As we walked through the parking lot, my enormous belly leading the way, I laughed as I could barely fit through the narrow tunnels of parked cars. The sun, a brilliant ball of rising color, not high enough yet, to be yellow, but no longer low enough to just glow, she was a beauty on this morning, and I felt as though the boldness of her red was signaling to the world that something significant was about to happen.
The hour had finally come to meet our little one, his making having been, quite literally, the shock of my life. Just a few weeks after the most insane, intense and quiet literally, surreal period of my life, my world, once again, tilted on its axis just enough to cause my white knuckled hold on to the wall. Trying half successfully to keep upright, the room around me began to spin as Erik translated the words on a little stick from Swedish to English: Positive. Definite. Pregnant.
Impossible. Unbelievable. Mind Blowing. How COULD this be? I’d spent months in the desert, lost dozens of pounds, my body, so fragile, so sick. How could I be a hospitable host to another living being?
Months of sickness, exhaustion and fear ensued, sprinkled with excitement and visions of maternal bliss- I was worried. So anxious. Confused.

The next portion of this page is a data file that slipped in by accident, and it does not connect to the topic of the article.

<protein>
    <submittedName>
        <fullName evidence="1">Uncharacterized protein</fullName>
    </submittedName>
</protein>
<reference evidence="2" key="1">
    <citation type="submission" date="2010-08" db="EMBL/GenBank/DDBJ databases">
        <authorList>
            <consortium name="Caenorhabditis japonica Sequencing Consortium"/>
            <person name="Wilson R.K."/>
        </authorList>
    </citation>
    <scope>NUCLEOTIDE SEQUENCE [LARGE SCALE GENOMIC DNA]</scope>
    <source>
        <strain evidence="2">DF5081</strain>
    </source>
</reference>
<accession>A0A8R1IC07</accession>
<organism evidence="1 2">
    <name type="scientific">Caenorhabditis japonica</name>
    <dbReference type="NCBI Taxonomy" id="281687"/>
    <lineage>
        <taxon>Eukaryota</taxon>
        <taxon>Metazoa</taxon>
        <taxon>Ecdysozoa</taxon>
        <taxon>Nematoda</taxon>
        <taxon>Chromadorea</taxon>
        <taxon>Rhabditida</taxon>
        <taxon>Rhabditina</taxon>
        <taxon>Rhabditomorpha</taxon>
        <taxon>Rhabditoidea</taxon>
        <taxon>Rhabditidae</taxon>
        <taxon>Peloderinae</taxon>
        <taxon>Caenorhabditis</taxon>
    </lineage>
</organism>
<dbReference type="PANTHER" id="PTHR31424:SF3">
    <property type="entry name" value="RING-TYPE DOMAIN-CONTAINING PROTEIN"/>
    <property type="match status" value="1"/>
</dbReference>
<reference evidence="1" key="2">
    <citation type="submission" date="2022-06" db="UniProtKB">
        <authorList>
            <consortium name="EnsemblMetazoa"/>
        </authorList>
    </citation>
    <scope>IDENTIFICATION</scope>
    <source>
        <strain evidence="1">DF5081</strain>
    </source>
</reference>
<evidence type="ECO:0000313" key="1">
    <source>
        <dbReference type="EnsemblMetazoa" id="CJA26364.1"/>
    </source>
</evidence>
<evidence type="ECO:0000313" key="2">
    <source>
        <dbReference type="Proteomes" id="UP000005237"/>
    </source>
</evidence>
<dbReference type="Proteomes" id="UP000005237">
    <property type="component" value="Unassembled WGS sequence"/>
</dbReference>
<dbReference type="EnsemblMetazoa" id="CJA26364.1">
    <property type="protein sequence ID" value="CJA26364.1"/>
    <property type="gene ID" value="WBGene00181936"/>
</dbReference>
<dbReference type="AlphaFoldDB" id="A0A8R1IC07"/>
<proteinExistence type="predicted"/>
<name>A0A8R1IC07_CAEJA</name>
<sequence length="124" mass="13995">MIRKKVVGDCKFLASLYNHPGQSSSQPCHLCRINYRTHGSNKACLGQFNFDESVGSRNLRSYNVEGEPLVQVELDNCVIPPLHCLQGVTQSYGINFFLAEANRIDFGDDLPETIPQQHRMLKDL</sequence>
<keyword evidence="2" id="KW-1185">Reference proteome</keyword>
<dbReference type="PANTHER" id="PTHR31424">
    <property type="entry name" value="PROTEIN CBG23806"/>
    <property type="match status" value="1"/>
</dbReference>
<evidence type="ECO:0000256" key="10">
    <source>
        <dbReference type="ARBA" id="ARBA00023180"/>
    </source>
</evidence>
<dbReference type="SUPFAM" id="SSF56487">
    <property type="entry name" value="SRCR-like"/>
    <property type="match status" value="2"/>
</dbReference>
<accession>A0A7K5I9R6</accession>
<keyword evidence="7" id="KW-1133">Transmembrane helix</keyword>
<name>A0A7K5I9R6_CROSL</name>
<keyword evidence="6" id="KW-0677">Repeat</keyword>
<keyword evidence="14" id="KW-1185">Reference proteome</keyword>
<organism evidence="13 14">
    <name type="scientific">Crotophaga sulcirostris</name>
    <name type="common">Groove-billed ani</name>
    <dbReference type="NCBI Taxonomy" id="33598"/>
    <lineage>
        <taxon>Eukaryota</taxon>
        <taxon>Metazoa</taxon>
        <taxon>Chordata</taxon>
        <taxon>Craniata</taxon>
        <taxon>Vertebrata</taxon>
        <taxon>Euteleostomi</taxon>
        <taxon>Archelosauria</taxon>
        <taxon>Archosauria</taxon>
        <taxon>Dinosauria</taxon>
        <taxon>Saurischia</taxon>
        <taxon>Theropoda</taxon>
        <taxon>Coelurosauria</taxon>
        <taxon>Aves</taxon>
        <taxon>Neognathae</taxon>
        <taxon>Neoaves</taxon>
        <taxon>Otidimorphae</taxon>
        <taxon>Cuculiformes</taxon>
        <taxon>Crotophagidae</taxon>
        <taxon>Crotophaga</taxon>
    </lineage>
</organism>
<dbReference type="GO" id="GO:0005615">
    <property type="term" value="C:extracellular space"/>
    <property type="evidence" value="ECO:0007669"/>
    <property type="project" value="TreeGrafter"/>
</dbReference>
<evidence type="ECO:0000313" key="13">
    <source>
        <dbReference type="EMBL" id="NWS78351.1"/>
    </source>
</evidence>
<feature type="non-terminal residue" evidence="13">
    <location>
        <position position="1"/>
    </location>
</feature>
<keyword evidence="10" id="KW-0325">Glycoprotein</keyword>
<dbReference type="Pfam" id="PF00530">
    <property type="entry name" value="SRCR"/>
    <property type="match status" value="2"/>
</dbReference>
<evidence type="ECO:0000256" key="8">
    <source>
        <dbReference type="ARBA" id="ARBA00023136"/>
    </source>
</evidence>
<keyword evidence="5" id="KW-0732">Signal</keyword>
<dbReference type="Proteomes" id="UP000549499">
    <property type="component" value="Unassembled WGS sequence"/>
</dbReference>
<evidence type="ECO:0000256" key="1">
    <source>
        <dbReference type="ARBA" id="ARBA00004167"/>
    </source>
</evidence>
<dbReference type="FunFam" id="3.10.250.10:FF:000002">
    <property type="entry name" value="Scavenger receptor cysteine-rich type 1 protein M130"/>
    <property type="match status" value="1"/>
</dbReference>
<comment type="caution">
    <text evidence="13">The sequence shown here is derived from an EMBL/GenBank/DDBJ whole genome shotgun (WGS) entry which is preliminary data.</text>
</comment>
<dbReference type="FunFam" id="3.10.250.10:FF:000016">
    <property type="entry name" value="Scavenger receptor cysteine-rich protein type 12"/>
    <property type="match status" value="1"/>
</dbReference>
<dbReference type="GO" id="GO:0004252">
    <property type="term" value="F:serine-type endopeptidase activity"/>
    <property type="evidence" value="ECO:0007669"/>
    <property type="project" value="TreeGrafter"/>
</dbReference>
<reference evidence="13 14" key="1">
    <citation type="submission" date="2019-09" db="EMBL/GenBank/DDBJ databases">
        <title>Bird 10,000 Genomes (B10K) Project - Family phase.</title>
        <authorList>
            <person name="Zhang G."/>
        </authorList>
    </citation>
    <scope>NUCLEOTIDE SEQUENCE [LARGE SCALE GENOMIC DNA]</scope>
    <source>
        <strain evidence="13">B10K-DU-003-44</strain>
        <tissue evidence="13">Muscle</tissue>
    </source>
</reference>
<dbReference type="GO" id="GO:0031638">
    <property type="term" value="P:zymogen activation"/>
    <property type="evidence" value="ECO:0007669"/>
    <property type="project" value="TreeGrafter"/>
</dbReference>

I’m not ready to be a mother. I won’t be a good mother. My own mother is no longer here to show me the way. How will I ever know what to do, how to do it, when to do it, why? These, among other strange nighttime thoughts, would roll around my spirit as I would lie dutifully on my left side, chewing Tums tablets like crack, waiting for dawn to come.
In the beginning, it was only survival, for him, and for me- I thought I was going to get a little break. In an airport somewhere, sick in a public bathroom, we made a pact, this little one and me- we were strong- we knew that already, and despite the doubts that we had used up all the reservoir of strength God had graced us with, we had each other, and I promised him, we would figure this thing out- and although I didn’t know it then, I certainly understand it now-
Together. We have no idea what we’re doing, but somehow, we will figure it out.
That was my first lesson, and he’s barely even here.
So that morning, I wasn’t surprised when the African Sun was declaring to the world that it was going to be a very good day. October 2. I had chosen it because my doctor said it was Gandhi’s birthday. I believed that to be significant, just as I knew this baby was meant to be. His timing was incomprehensible, but I chose to trust.
There was so much laughing that morning. Grampa and Auntie had traveled the oceans and continents to welcome him with warm love. Together, we gathered in a small room, loving so much we were laughing, laughing so hard we were crying, wearing a shroud of fortunate disbelief as less than a year before, no one knew where I was, or if I was even alive, even me. The beautiful absurdity of how different things could be now, on this day, in a Nairobi hospital, because I was not only alive and well, but huge and bursting with life itself could only bring with it bittersweet tears of struggle, heartache and that mountain top feeling when you have won.
Standing outside the operating room, Erik tries to awkwardly put his arms around my enormous body. It’s our last few moments of just being two. We never dared to ask for this- we thought we had already asked for enough. Oh, but our Creator, just showing off, calling out to us, ‘You think that’s all I’ve got? Just close your eyes for a sec, and I’ll show you what I can do!’